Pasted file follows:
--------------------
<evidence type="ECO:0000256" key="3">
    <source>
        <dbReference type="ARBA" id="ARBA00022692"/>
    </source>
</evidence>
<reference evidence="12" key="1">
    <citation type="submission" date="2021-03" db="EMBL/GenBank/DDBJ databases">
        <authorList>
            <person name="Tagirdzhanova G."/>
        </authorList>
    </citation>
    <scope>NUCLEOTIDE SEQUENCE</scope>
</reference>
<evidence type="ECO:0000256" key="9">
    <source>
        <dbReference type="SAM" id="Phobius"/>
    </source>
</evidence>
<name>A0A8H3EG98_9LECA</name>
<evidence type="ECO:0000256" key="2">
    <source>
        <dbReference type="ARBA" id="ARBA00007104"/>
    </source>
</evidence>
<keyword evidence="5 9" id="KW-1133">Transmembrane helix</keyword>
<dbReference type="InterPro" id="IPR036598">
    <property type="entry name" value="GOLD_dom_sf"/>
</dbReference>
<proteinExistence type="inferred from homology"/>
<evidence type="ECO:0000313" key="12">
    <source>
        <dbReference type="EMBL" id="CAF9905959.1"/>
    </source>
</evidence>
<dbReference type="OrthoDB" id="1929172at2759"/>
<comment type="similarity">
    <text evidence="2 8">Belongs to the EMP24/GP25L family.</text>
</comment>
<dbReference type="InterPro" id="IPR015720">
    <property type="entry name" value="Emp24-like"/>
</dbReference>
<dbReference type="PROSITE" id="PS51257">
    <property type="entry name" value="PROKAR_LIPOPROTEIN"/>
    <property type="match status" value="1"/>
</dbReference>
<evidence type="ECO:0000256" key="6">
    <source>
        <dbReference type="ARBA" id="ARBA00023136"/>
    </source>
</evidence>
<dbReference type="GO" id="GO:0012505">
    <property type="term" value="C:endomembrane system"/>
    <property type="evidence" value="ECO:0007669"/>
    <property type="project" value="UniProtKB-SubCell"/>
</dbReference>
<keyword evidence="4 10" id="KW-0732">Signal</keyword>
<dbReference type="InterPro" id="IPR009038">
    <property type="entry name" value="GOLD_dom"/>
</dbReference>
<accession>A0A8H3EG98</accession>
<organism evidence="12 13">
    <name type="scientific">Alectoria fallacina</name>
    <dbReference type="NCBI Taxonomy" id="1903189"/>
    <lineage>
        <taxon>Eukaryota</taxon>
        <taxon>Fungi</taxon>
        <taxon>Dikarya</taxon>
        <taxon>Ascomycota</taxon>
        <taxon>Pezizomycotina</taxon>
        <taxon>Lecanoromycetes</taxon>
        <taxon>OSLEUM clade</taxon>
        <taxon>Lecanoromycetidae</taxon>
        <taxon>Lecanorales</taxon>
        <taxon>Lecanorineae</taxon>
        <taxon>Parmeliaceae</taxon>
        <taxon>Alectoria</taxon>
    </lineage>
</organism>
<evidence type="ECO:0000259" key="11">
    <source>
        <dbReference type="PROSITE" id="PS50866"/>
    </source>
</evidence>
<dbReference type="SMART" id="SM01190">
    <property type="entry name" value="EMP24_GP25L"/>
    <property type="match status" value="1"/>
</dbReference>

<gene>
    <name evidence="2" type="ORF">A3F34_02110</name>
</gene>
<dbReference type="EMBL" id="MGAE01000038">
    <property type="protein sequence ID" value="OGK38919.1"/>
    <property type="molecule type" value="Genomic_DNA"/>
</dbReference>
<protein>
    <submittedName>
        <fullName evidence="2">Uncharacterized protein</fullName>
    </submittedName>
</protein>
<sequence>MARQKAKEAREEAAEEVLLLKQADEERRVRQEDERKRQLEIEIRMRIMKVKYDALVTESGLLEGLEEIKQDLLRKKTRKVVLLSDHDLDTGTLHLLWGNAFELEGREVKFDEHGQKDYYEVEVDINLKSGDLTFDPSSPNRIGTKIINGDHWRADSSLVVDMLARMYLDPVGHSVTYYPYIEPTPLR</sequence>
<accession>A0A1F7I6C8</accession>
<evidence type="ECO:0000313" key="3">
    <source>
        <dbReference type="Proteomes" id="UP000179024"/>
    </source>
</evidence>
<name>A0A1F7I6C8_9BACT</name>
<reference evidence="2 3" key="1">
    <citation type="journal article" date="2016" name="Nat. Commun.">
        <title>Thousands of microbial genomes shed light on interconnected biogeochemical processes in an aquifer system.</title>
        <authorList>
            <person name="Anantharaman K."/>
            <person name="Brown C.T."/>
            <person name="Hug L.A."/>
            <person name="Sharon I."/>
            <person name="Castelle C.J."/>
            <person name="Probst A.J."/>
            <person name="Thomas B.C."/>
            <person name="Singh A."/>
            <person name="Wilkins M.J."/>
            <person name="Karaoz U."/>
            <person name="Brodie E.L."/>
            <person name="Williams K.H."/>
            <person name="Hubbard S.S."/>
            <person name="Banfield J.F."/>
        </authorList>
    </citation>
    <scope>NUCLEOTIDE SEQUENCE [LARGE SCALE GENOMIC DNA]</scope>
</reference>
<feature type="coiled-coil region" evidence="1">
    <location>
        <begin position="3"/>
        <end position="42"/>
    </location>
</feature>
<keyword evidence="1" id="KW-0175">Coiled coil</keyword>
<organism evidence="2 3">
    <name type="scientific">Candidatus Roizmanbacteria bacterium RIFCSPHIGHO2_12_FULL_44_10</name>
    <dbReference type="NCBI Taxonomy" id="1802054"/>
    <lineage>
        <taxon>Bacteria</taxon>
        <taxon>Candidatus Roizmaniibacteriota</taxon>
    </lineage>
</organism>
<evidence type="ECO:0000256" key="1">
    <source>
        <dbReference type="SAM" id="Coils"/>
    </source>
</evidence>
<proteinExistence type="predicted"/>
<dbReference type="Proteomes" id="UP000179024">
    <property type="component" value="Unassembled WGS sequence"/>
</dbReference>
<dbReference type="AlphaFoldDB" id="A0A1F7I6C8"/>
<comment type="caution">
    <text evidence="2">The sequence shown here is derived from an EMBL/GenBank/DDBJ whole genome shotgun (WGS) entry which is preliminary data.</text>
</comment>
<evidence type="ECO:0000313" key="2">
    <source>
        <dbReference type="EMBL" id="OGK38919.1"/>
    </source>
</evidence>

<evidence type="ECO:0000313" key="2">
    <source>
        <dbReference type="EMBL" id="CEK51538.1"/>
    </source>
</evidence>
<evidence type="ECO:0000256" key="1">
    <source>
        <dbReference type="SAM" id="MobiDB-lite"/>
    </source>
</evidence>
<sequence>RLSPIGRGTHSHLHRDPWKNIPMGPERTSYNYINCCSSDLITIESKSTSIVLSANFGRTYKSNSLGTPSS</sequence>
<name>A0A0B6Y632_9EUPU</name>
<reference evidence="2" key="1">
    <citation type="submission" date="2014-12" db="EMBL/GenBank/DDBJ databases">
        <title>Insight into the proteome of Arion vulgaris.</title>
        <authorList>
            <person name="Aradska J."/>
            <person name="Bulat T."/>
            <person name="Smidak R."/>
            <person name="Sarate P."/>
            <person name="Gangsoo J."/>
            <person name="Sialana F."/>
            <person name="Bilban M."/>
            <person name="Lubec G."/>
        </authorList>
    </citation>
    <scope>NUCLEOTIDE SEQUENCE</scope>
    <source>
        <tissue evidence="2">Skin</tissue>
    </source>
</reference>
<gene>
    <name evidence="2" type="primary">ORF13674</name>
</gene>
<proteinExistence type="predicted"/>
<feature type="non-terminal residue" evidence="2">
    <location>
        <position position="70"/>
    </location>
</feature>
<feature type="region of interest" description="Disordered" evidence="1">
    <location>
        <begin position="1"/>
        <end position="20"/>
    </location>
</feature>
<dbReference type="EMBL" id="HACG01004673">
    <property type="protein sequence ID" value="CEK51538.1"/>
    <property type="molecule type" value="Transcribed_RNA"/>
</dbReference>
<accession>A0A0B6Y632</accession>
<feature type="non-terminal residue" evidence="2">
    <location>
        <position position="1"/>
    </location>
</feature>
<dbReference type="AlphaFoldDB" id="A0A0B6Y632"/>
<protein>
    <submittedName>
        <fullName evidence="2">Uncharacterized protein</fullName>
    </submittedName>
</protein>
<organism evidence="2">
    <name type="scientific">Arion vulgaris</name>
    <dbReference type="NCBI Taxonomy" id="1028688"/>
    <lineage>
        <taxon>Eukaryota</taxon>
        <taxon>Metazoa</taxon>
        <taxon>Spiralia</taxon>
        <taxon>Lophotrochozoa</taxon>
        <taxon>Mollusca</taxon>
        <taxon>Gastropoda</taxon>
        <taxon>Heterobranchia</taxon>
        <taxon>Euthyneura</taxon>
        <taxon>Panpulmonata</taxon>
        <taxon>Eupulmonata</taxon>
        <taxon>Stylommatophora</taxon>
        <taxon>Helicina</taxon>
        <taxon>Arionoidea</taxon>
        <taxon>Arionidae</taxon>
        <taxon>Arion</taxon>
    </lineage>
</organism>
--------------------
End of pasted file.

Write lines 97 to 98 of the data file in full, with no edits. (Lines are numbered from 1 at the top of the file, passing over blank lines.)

        <fullName evidence="2">Uncharacterized protein</fullName>
    </submittedName>